Input: Alice and Bob have vectors Y and Z such that Y Output: Alice and Bob obtain Alice and Bob engage in the secure logsum protocol with vectors Y+U and (Z+V+ln a′ Secure Viterbi Algorithm Protocol The Viterbi protocol of Consider the quantity The procedure evaluating δ Recursion:
Input: Alice and Bob have vectors Q and R such that Q Output: Alice and Bob obtain Alice and Bob engage in the secure maximum value protocol with vectors Q and (R+ln a Alice determines Termination:
Alice and Bob use SVAL on their additive shares of ln δ Path Backtracking:
Alice, who has access to q HMM Training In the above formulations, we assumed that Bob had already trained his HMMs, Alice has all the speech training data and Bob wants to train a HMM using her data. Below, we show how Bob can securely re-estimate parameters of his HMM. Consider the variables
We have described how Alice and Bob can obtain their additive shares. Using these shares, Alice and Bob can determine additive shares e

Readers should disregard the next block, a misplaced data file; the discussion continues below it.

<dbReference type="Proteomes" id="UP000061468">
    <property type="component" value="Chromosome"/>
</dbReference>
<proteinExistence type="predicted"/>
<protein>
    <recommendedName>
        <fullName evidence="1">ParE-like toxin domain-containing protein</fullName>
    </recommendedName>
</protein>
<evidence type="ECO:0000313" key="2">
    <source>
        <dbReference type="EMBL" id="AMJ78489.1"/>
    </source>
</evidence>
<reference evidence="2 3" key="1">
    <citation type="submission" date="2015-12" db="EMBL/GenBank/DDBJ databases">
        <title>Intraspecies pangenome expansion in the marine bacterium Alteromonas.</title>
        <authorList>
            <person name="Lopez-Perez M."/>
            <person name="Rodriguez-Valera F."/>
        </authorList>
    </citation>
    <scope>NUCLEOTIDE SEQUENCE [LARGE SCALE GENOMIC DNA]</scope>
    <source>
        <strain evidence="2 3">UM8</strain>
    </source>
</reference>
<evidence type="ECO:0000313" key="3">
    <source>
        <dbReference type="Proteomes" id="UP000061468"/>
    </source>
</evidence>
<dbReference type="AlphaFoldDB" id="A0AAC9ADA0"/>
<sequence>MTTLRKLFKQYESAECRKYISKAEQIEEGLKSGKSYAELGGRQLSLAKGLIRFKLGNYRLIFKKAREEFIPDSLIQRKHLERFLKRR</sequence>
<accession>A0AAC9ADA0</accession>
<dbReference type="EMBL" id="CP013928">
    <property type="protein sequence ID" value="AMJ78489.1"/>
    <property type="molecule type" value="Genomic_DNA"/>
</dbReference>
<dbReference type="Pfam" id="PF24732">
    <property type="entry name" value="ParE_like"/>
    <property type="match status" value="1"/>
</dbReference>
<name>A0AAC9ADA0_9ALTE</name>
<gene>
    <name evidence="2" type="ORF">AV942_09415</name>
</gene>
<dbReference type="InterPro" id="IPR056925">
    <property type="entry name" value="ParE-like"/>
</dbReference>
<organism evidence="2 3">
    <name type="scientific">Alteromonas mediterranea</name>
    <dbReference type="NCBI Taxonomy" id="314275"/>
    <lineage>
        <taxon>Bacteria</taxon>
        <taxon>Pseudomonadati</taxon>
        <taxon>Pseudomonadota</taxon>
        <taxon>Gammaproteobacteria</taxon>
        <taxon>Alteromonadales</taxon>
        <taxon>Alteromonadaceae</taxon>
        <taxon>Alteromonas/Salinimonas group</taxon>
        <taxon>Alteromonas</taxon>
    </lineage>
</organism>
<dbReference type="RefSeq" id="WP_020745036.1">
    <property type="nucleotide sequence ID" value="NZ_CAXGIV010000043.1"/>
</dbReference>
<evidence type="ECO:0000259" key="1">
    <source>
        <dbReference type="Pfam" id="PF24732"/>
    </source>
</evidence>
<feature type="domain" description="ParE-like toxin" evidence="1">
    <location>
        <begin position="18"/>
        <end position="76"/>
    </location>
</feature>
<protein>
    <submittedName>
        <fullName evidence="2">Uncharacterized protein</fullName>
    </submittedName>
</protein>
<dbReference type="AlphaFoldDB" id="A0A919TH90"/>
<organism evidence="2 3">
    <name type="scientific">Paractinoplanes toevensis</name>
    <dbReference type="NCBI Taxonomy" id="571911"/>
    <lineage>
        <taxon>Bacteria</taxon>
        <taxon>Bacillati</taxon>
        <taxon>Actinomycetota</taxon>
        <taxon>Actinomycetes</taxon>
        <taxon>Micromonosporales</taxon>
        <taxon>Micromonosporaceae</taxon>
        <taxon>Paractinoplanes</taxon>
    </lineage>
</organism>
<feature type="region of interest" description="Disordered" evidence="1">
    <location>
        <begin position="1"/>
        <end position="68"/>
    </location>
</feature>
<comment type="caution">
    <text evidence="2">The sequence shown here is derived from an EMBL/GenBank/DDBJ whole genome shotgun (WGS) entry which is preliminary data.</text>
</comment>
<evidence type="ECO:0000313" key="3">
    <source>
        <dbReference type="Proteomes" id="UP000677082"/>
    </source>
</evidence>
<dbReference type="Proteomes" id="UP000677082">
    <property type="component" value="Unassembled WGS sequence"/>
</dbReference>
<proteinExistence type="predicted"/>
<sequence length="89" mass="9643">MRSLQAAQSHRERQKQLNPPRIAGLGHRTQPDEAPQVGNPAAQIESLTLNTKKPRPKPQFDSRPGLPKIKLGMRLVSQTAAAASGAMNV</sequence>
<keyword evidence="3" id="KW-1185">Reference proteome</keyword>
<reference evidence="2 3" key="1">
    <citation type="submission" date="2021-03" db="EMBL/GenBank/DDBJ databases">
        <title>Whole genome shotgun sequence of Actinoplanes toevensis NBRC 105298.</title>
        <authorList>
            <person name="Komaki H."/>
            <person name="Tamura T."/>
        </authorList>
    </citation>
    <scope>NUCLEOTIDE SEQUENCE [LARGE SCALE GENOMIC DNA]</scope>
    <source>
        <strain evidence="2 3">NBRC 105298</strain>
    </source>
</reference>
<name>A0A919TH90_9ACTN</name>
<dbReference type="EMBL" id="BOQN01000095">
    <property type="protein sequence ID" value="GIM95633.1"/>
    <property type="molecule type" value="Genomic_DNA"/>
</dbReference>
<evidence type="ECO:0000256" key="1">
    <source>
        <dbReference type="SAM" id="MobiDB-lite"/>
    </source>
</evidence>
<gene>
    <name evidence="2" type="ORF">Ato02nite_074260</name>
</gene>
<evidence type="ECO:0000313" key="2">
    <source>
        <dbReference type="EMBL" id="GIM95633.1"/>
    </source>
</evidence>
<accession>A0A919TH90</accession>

Input: Alice and Bob have (T−1)-vectors e and f such that e Output: Bob obtains ln ā Alice and Bob engage in the secure logsum protocol with vectors e and f to obtain ē and Alice sends (ē− Notice that instead of Bob obtaining the final result, Alice and Bob can have additive shares of ln ā Additional Primitives Protocols Secure Inner Product Protocol Using Homomorphic Encryption The following protocol is based on homomorphic encryption, see Goethals et al. Let the triple (Ge, En, De) denote a public-key homomorphic cryptosystem, i.e., probabilistic polynomial time methods for key-generation, encryption and decryption, The key generation method generates a valid pair (sk, pk) of private and public keys for a security parameter k. The encryption method En takes as an input a plaintext m, a random value r and a public key pk, and outputs the corresponding ciphertext En(pk; m, r), The decryption method De takes as an input a ciphertext c and a private key sk, corresponding to the public key pk, and outputs a plaintext De(sk, c). It is required that De(sk; En(pk; m; r))=m. A public-key cryptosystem is homomorphic if En(pk; m Inputs: Private vectors x and y by Bob and Alice respectively. Outputs: Shares a and b such that a+b=x Setup phase. Bob: generates a private and public key pair (sk, pk). sends pk to Alice. For i ε {1, . . . , d}, Bob: generates a random new string r sends c Alice: sets Bob determines a=De(sk; z′)=x Secure inner Product Protocol from Oblivious Polynomial Evaluation The following protocol is based on Chang et al. Let Alice represent each x The following protocol is based on Du et al. Define x Secure Permute Protocol The following protocol is based on Blake et al. Input: Alice and Bob have d-component vectors x and y. Bob has a random permutation π. Output; Alice and Bob obtain vectors q and s such that q+s=π(x)+π(y). Alice generates public and private keys for a homomorphic cryptosystem and sends the public key to Bob. Let E( ) denote encryption with Alice's public key. Alice encrypts each element of x and sends the resulting vector Bob generates a random vector r and determines a new vector θ where θ Bob permutes θ and sends π(θ) to Alice. Alice decrypts the vector to obtain q. Bob computes y−r, and then permutes the result using ft to obtain s=π(y−r). Alice and Bob engage in the above permute protocol twice, the second time with their roles interchanged. After this is done, Alice and Bob have two vectors whose sum is a random permutation of the original sum, but neither of party knows the permutation. The embodiments of the invention provide privacy preserving hidden Markov model and Gaussian mixtures computations. We provide a privacy-preserving protocol for determining logsums. Using primitives for determining scalar products and maxima, we describe secure protocols for classification using Gaussian mixture models. We describe secure protocols for the forward-backward method, the Viterbi algorithm and HMM training, The protocols are defined modularly in terms of primitives so that future advances in cryptography, which may provide more robust and efficient protocols, can be readily employed in our framework by straightforward replacement. Although the invention has been described by way of examples of preferred embodiments, it is to be understood that various other adaptations and modifications can be made within the spirit and scope of the invention. Therefore, it is the object of the appended claims to cover all such variations and modifications as come within the true spirit and scope of the invention. Patent Citations